Why do heroes act when others cower? In a purely rationalistic profit-driven, mercantile world the correct decision for FF Jack Morrison (Joaquin Phoenix) was obvious. Firefighter Morrison should have escaped himself leaving the uncooperative victim behind. Later FF Morrison could have told Chief Mike Kennedy (John Travolta) that no one was found in the building. That would be dishonest but self-protective.

The scenes of fire and rescue are spectacular in re-creating the flash of flame and chocking smoke. John Travolta falls into a mature role as a supporting actor with ease and polish very different from the Brooklyn teenager who once danced his way to stardom. Travolta carries the part of a man living on the edge where an otherwise frivolous life can become serious and deadly at the sound of a bell.

Richard Harris: Sex, Death and the Movies - An Intimate Biography
Richard Harris: Sex, Death and the Movies - An Intimate Biography

Many who enjoyed the movie compared it favourably with Ron Howard's Backdraft. Backdraft' gushes teary tributes for the profession by thrusting the audience into the center of the maelstrom but misses the character and values of the working-class bravery, brotherhood and family which secure them to The Job and the thrill and exhilaration of fighting flames. Next to Ladder 49, firefighters of Backdraft seem rather stark and impersonal. Yet "Ladder 49" accomplishes the tale of the heroic without foul language, sappy melodrama or syrupy moralizations.

If Baltimore has sufficient numbers of Irish in its Fire Department to support a Bag Pipe Band capable of playing Amazing Grace tolerably well at a funeral to stand in for New York, then Jack Morrison, the main character, is one who stands for all the losses firefighters suffered on 9 - 11- 01, a collage which in face of the caprices of fate celebrates the lives of the fallen.

Backdraft (1991)

Director Ron Howard * Writer Gregory Widen

Synopsis: Two antagonistic firefighter brothers work together against a dangerous arsonist.

Dramatis Personae

Kurt Russell .... Stephen 'Bull' McCaffrey/Dennis McCaffrey
William Baldwin .... Brian McCaffrey
Robert De Niro .... Donald 'Shadow' Rimgale
Donald Sutherland .... Ronald Bartel
Jennifer Jason Leigh .... Jennifer Vaitkus
Scott Glenn .... John 'Axe' Adcox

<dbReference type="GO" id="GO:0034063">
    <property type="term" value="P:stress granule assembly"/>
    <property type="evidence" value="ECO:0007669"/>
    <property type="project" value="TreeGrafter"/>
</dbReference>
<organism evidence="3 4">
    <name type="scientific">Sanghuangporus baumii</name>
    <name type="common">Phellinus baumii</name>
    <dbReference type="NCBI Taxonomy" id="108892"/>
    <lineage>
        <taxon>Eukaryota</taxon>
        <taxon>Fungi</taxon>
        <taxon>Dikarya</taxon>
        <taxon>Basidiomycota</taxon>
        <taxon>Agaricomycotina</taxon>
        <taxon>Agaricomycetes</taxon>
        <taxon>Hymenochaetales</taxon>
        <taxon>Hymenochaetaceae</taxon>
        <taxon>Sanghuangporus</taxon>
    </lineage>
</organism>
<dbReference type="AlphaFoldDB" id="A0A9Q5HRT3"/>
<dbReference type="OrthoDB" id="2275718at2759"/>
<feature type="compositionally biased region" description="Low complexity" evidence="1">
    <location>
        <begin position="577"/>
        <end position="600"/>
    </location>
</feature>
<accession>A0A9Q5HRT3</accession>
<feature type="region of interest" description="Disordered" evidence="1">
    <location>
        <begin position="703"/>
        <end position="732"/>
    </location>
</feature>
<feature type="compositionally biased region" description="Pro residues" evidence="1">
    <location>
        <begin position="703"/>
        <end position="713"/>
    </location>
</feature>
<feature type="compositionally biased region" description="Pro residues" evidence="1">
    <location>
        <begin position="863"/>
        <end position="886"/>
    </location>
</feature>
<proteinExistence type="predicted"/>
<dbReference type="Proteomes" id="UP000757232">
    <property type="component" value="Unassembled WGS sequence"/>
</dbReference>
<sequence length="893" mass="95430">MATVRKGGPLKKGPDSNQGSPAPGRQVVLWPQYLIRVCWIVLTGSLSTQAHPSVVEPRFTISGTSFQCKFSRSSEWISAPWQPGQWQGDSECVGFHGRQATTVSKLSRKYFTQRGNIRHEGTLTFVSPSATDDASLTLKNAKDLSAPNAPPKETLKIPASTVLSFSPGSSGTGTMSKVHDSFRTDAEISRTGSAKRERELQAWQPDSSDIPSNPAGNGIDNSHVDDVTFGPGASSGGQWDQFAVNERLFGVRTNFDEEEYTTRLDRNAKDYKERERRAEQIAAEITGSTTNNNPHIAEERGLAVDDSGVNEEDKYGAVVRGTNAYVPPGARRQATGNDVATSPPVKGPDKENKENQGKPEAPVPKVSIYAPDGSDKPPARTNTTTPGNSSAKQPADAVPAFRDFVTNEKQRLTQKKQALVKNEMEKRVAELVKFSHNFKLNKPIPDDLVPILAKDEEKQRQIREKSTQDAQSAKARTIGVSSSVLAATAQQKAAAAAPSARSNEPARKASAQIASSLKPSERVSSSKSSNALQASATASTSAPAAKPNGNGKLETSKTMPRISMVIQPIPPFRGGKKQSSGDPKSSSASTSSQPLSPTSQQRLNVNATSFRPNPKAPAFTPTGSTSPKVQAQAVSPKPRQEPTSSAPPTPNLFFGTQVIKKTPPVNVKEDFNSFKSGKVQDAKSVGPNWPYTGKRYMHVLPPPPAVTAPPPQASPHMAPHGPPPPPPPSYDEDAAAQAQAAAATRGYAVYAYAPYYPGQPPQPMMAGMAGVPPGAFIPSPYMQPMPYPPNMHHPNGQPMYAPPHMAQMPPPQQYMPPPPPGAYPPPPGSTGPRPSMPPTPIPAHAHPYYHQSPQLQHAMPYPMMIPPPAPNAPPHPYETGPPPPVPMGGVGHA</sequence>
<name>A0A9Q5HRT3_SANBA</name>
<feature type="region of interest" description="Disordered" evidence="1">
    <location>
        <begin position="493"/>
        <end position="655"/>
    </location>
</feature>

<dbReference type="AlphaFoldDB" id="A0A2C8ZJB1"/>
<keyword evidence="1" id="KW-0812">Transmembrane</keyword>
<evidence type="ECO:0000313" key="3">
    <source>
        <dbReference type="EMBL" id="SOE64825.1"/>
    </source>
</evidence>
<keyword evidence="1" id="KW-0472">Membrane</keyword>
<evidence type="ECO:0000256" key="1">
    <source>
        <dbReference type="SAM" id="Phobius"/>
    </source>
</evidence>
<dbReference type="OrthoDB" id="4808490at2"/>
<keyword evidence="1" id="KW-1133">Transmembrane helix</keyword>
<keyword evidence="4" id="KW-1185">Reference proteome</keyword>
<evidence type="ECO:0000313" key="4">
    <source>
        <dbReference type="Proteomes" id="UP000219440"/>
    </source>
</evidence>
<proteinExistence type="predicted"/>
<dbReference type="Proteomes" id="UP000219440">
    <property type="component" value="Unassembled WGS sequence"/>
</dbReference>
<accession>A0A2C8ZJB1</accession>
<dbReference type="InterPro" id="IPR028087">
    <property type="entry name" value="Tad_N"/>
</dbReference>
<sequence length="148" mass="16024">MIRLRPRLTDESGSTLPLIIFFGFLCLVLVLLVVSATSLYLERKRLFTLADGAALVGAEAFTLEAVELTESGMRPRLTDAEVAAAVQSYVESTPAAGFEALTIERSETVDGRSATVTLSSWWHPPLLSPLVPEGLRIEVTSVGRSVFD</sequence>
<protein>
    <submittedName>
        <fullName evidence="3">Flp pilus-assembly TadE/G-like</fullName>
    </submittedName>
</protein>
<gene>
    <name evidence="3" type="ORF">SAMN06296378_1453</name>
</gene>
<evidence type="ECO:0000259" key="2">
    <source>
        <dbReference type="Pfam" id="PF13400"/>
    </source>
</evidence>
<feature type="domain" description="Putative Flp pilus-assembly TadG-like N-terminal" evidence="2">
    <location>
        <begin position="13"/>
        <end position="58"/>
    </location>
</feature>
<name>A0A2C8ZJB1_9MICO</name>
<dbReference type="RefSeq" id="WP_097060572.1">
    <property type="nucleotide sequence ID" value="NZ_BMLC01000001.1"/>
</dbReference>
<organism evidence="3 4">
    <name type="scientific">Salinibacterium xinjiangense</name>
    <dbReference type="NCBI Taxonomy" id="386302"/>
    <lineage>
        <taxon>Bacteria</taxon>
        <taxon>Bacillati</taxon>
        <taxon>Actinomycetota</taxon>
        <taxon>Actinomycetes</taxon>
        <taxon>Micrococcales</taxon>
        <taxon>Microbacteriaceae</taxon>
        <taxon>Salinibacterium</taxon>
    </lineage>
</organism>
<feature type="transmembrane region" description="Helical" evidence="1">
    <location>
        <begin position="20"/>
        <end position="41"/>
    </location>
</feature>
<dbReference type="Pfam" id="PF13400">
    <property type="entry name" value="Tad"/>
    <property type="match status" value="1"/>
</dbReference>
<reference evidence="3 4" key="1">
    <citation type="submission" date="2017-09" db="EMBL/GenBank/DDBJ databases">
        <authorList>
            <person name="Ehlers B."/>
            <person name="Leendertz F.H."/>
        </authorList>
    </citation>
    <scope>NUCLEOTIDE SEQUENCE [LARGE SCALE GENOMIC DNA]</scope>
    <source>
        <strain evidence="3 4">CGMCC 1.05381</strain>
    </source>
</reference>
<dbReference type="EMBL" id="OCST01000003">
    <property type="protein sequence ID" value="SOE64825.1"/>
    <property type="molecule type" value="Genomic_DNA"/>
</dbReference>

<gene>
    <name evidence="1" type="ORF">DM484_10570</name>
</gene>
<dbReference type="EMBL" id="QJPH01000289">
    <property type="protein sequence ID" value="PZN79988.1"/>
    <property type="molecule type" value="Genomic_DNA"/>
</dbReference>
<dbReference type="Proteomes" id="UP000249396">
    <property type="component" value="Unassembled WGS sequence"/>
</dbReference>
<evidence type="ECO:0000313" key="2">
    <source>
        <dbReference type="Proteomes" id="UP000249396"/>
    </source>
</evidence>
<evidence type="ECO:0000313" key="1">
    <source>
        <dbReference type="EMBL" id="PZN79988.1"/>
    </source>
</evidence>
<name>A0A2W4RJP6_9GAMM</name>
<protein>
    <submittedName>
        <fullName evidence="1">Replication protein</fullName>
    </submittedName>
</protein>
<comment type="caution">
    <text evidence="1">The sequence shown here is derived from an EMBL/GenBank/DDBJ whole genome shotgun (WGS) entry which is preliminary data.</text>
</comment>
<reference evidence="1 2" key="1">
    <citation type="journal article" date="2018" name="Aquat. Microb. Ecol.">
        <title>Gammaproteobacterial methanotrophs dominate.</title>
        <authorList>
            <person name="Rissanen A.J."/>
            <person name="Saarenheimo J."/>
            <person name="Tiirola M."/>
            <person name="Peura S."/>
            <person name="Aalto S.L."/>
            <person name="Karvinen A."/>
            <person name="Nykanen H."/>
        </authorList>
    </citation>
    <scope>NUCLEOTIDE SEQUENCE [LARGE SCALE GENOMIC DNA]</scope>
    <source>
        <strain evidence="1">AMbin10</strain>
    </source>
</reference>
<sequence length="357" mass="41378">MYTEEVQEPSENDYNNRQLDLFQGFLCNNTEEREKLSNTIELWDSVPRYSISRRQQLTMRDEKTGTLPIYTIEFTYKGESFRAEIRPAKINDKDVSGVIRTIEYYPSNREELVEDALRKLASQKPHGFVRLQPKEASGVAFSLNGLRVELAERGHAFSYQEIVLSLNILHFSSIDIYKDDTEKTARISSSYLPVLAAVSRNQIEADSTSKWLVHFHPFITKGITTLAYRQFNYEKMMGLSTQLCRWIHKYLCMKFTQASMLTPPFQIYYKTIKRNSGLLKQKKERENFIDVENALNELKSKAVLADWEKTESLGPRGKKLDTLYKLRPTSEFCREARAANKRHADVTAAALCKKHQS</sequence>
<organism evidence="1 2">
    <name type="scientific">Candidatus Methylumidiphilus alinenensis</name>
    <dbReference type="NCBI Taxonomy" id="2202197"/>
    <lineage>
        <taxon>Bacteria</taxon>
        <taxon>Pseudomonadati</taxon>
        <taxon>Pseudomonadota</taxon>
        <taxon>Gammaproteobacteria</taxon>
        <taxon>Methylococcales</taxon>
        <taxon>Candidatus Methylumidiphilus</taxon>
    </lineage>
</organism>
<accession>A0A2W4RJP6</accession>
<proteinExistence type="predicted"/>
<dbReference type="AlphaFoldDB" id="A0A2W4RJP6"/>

Rebecca De Mornay .... Helen McCaffrey
Jason Gedrick .... Tim Krizminski
J.T. Walsh .... Alderman Marty Swayzak
Anthony Mockus Sr. .... Chief John Fitzgerald
The film also compares favourable to Towering Inferno from the era of epic disaster films. Said to be based upon two different novels and upon the skyscraper fire at 1 New York Plaza Fire, Towering Inferno next to Ladder 49 simply lacks The Right Stuff. Regrettably though Steve McQueen plays a tolerable Chief Michael O'Hallorhan, the film was so star-studded little attention was played to character and motivations in face of incredible feats amplified by special effects, a spectacular conflagration and an unlikely dénouement.

Towering Inferno (1974)

Directors John Guillermin Irwin Allen * Writers Richard Martin Stern novel The Tower Thomas N. Scortia novel The Glass Inferno Frank M. Robinson novel The Glass Inferno

SYNOPSIS: Well appointed guests are trapped in a conflagration in a glittering, steel and glass tower shoddily constructed.

Dramatis Personae

Steve McQueen .... Chief Michael O'Hallorhan
Paul Newman .... Doug Roberts
William Holden .... James Duncan
Faye Dunaway .... Susan Franklin
Fred Astaire .... Harlee Claiborne
Susan Blakely .... Patty Simmons
Richard Chamberlain .... Roger Simmons
Jennifer Jones .... Lisolette Mueller
O.J. Simpson .... Harry Jernigan
Robert Vaughn .... Sen. Gary Parker
Robert Wagner .... Dan Bigelow
Though well received in the movie houses, Ladder 49 was not much liked by critics from the Establishment Press.

"This is essentially a male weepie about strong, simple men and strong simple women behind them, and as such it's platitudinous rubbish."

Placing the devastating fire in Baltimore as opposed to New York and having one man Jack Morrison stand in for the multitudes of fallen from 9 - 11 eliminated a touchy potential political comment on the concept of heroism. Apart for professed dislike of the Irish which infected every criticism for the film, every critic faltered over the concept of heroism. Indeed as part of the anti-heroic culture, the Establishment critics could not be expected to understand the concept at all.

Much of the criticism of the movie stems from this very simple proposition. Their criticism does not lack a significant political dimension. 9 - 11 is a tough place to feature The Bush unless of course you're going to rewrite the entire script: FDNY fought on even after President Bush publicly fouled himself and ran off somewhere into Canada.

Firemania: A Turbulent Saga of a New York City Firefighter
Firemania: A Turbulent Saga of a New York City Firefighter

If the one loss in the warehouse fire stands for the catastrophic losses of 9 - 11, President Bush, as that shrinking violetta crawled through most of his life particularly in the National Guard, made the rational choice of beating feet while the NYFD and the volunteers who rushed in from outlying areas to render assistance made the irrational and therefore incorrect decision. The critics run from an accusation the movie is careful to skirt.

Recognizing mortality and inevitable regrettable losses, Ladder 49 in avoiding the temptation of an "Hollywood ending," ultimately tributes all firefighters, not necessarily those lost in tragedies of Biblical proportions like 9-11-01.

Jack Acies FP's crime reporter.

Brave: A Story of New York City's Firefighters
Brave: A Story of New York City's Firefighters

Working Fire: The Making of an Accidental Fireman
Working Fire: The Making of an Accidental Fireman

Ladder 49: A Bond Forged in Flame © 2005 by Jack Acies: ALL RIGHTS RESERVED